Protests continue in Egypt, defying the authorities who vow to clamp down fiercely on any signs of protest. Protests continued yesterday, 26 January, despite the continued block on Twitter and what appears to be an intermittent block on Facebook and a steeped up presence of security forces throughout Cairo, Suez and other parts of the country. A third protestor reportedly died in Suez and angry protestors gathered at the morgue demanding his body, as they claimed that the protestor had been shot by police.
Clearer evidence of police abuses beginning on the 25th have surfaced. The Guardian reporter in Cairo was present in downtown Cairo in the late night of the 25th when protestors set fire to a police vehicle – or perhaps it is more accurate to state that the vehicle became inflamed, as the reporter has not stated that he saw protestors actually lighting it. Plain clothed security forces surrounded him and the others, beat them and hauled them into a police vehicle. They were detained for hours, and driven to a security forces headquarters in the desert. They were abused and cursed at, one protestor fell into a coma in the security van. For a live audio of the event, click here.
Apparently, this is a common response from the police in the face of protestors. They are beaten and then sent to the desert, sometimes robbed of all of their possessions and left there. There were unconfirmed reports of other similar incidents during the later part of the day, on the 25th.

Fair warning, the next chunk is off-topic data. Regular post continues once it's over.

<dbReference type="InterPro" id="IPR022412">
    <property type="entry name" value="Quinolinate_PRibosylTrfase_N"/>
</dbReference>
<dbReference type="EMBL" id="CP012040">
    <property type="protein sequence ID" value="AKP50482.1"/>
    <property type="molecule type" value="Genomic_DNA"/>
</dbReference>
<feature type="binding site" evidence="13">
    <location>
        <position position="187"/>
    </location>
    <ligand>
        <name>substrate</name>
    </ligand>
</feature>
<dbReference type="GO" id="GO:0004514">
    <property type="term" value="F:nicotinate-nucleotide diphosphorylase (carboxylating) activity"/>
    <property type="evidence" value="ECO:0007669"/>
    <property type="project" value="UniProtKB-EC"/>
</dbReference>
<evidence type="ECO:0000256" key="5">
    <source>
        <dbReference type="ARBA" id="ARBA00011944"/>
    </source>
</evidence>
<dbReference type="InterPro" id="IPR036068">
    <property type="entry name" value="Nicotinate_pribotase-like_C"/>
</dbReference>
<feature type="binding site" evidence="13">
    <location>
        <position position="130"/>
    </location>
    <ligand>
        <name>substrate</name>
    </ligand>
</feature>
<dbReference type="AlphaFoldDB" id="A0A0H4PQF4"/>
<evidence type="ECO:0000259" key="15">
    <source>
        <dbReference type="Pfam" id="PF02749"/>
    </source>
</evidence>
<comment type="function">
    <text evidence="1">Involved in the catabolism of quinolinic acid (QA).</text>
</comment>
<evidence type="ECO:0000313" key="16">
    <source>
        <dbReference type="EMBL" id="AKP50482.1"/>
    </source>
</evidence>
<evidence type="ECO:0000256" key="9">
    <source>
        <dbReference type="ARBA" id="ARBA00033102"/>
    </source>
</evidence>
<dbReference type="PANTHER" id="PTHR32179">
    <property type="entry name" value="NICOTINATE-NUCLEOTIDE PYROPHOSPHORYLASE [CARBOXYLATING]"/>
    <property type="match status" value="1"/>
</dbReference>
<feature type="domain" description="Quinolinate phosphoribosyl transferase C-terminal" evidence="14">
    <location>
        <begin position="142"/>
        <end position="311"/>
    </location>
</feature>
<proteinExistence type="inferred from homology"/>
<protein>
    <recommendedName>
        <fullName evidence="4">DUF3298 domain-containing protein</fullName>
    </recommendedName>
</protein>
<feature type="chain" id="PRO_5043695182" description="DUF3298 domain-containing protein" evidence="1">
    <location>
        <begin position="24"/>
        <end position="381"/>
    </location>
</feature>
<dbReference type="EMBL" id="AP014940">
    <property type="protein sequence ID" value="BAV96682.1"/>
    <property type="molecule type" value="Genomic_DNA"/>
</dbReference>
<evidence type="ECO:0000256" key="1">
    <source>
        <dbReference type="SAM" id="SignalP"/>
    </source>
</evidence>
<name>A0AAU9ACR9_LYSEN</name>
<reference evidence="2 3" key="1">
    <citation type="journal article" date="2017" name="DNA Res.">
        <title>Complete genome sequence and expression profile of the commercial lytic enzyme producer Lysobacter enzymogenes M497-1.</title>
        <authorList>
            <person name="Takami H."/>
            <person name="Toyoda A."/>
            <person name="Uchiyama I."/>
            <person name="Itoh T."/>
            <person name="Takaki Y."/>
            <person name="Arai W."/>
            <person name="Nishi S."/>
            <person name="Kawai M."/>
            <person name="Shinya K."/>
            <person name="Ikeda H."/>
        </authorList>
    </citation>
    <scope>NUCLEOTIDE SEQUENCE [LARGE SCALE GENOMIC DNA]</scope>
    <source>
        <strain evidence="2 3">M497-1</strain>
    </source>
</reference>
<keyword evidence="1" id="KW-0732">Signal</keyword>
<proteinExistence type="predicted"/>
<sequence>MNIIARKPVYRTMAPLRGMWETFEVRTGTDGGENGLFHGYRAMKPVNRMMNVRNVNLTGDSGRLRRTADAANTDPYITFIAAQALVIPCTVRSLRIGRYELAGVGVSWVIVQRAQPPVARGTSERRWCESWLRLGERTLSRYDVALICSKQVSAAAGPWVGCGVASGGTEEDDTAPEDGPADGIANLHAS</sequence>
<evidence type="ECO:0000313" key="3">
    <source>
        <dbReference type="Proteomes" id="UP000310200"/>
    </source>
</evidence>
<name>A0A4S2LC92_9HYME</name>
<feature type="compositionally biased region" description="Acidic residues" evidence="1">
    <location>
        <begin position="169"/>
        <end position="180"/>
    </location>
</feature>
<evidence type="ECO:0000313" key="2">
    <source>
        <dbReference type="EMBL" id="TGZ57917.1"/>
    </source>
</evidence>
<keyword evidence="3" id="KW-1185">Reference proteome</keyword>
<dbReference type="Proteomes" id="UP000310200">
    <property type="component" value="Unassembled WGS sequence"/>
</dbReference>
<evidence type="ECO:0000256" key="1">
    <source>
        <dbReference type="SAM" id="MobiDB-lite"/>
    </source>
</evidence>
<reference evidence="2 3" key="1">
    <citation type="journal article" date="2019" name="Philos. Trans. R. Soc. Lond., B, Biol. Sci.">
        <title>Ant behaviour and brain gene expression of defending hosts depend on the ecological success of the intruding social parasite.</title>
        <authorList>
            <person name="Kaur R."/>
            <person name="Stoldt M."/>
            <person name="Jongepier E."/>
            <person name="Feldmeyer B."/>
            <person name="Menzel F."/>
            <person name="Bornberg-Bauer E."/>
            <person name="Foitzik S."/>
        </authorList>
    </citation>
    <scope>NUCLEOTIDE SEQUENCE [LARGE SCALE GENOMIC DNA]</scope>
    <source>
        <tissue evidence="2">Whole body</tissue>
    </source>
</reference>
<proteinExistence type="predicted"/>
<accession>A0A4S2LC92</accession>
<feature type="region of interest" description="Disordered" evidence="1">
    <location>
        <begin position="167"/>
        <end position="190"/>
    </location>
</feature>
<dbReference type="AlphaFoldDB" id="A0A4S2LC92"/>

The government itself is confirming that 860 people have been ‘rounded up’ by police, with at least a couple of hundred being released as of last night (on the 26th). So detentions have been much more widespread than what I reported in the entry yesterday.
Protestors are vowing not to stop, while the regime is vowing to clamp down on all dissent. They are now calling for an even larger day of demonstrations on Friday, following Friday’s prayer.
Now that it is clear that protests will not let up Western governments are beginning to change their tone. From the normal, “We hope that both parties will show restraint,” to “We urge the Egyptian government to allow the Egyptian people to express their will fully.” The US government, who confirmed its faith that the Egyptian government is stable on the afternoon of the 25th and that Mubarak remains a close ally in the region the following day, later that same day (on Wednesday) made an ‘about face’ and began calling on the Mubarak regime to quickly implement reforms.
We cheer on Egyptian protestors throughout the country and we hope that Friday brings a million to continue the momentum that Tunisians have generated!